CFDs are complex instruments and come with a high risk of losing money rapidly due to leverage. 76.09% of retail investor accounts lose money when trading CFDs with this provider. You should consider whether you understand how CFDs work and whether you can afford to take the high risk of losing your money.
  7. Black Bull Markets is a multi-regulated broker offering 26K+ tradable assets across Forex, equities, commodities, futures, and indices. With no minimum deposit requirements and leverage of up to 500:1, the platform is equally suitable for novice and advanced traders. The company is regulated by the Financial Services Authority in Seychelles (FSA),

    The maximum allowable leverage reaches 500:1 for Forex in particular jurisdictions. Accounts created under the company’s license from the Financial Market Authority (FMA) in New Zealand must abide by leverage limits of 30:1 for major currency pairs and 20:1 for minor currency pairs.

  8. Established in 2008, Markets.com has 4.7M+ users across more than 170 countries around the globe. With no hidden fees, low spreads, and lightning-fast execution, the award-winning platform welcomes traders of all levels.

    Markets.com is a licensed brokerage company authorized by several leading regulatory bodies, including the Cyprus Securities and Exchange Commission (CySEC), the Financial Conduct Authority (FCA), the Australian Securities and Investments Commission (ASIC), the Financial Sector Conduct Authority (FSCA) in South Africa, and the BVI Financial Services Commission (FSC). The maximum allowable leverage for retail accounts created under the first three jurisdictions is 30:1. Holders of retail accounts under the other two regulators must abide by leverage limitations of 300:1.

    CFDs are complex instruments and come with a high risk of losing money rapidly due to leverage. 74.2% of retail investor accounts lose money when trading CFDs with this provider. You should consider whether you understand how CFDs work and whether you can afford to take the high risk of losing your money.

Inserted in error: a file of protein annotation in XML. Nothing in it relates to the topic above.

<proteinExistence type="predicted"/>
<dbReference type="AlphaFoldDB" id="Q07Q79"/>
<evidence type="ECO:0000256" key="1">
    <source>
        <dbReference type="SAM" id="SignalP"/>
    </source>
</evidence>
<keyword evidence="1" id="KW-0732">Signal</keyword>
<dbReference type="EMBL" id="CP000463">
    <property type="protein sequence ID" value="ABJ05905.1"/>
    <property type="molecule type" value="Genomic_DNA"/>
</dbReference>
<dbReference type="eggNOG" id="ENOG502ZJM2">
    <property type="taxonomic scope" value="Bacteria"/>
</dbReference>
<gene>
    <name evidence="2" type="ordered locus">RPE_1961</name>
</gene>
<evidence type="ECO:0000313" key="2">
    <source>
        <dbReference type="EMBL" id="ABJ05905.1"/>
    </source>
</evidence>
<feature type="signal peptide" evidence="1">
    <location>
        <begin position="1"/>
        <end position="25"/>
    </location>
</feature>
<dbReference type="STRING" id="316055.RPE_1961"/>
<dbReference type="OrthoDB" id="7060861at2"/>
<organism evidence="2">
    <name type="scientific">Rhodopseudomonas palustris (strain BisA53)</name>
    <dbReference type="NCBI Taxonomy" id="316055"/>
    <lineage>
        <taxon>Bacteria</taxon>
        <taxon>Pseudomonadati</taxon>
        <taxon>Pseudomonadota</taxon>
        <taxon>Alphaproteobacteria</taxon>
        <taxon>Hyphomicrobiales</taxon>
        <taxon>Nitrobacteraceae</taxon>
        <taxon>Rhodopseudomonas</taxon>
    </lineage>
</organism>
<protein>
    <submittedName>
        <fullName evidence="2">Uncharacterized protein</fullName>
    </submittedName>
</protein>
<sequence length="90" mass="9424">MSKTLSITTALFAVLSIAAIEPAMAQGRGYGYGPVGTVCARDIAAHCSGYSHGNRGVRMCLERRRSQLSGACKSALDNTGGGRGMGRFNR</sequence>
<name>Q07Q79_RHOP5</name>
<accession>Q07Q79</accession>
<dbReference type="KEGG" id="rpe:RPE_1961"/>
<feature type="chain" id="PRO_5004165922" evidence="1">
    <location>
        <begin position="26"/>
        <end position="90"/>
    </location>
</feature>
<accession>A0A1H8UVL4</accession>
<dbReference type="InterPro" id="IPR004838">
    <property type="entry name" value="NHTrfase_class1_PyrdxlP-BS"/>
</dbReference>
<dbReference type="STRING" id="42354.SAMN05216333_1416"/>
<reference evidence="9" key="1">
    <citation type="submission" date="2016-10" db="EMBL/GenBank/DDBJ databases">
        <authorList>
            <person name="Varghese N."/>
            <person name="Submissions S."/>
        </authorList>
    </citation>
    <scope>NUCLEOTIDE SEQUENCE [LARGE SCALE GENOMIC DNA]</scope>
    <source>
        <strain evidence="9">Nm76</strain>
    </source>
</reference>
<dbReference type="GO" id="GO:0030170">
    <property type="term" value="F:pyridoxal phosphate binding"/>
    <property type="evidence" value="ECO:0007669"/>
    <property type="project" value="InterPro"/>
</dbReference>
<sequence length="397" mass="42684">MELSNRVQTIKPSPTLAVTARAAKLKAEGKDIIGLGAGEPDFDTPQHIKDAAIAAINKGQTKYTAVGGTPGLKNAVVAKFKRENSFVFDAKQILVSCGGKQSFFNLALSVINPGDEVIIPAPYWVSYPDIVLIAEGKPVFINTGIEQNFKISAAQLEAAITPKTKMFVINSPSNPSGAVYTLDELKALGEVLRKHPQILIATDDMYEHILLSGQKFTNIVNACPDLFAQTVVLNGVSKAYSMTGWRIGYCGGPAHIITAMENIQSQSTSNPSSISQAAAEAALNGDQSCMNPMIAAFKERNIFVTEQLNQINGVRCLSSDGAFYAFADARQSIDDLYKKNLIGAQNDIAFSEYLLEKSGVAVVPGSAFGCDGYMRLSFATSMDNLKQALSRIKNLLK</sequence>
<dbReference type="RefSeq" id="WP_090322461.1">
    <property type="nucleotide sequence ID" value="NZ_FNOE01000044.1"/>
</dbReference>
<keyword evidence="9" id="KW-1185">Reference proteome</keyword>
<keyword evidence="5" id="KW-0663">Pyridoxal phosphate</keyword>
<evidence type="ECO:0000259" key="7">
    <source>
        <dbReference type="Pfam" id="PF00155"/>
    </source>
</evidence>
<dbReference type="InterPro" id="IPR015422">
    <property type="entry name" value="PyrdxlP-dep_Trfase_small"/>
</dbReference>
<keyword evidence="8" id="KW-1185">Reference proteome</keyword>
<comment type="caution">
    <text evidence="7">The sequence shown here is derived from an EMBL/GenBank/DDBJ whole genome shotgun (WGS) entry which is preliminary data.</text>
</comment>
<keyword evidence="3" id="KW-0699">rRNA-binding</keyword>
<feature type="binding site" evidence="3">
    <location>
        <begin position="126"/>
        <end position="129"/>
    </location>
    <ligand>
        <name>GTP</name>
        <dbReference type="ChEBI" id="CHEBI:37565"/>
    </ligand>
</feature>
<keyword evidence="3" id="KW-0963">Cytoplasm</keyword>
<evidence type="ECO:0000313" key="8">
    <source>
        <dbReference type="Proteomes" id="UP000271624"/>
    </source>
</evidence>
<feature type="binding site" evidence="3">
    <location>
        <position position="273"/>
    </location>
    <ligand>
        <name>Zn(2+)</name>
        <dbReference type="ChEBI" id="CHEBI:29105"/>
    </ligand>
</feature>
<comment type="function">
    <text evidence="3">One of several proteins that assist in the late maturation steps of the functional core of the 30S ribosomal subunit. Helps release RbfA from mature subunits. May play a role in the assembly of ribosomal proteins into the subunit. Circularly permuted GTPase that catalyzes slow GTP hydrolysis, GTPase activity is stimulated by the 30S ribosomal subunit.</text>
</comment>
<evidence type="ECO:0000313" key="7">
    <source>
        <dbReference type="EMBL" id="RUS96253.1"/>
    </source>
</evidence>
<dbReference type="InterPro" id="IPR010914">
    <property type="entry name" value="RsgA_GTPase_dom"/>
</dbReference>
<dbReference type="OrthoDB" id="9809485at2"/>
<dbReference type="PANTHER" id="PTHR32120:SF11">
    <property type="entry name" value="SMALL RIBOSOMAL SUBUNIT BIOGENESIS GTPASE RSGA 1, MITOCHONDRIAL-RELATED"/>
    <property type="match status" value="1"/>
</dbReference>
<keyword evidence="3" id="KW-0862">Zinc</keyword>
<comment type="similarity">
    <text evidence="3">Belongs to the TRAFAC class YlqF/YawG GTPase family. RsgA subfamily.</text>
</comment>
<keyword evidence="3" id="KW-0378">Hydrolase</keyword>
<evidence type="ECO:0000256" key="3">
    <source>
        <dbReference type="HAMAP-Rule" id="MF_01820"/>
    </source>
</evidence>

What Does Leverage Mean in Forex Trading?

The foreign exchange market offers one of the highest amounts of leverage available to traders. Leverage in Forex trading is used to open larger trading positions than what traders would be normally able to use with their account balance. The term denotes a situation where traders use borrowed funds from brokers. Their account balance, or the margin, becomes a form of collateral for the borrowed capital.

Leverage ratios denote how much the trade size is increased as a result of the margin held by the broker. The lower the margin requirement is, the greater amount of leverage can be used. For example, a 100:1 ratio indicates that the trader must have at least 1/100=1% of the total value of the trade as collateral.

The amount of leverage that traders can use for Forex trading depends on the regulatory authority monitoring the financial markets in a particular country. Many jurisdictions, including countries from the European Union, the United Kingdom, and Australia impose standard leverage limits, which vary based on the underlying asset. The restrictions apply to holders of retail trading accounts to protect them from excessive losses.

What Is Margin in Trading?

Margin is the collateral or the minimum account balance traders must put down to open a leveraged trade. Margin requirements vary across different forex traders and the amount of maximum allowable leverage is typically set forth by the respective market regulator under which the broker operates.

It is important to note that leverage and margin are closely related but they are not the same thing. Both refer to borrowing funds to occupy larger positions in the financial market, however, leverage indicates the act of borrowing, whereas margin denotes the actual funds or debt traders take on to invest in financial markets.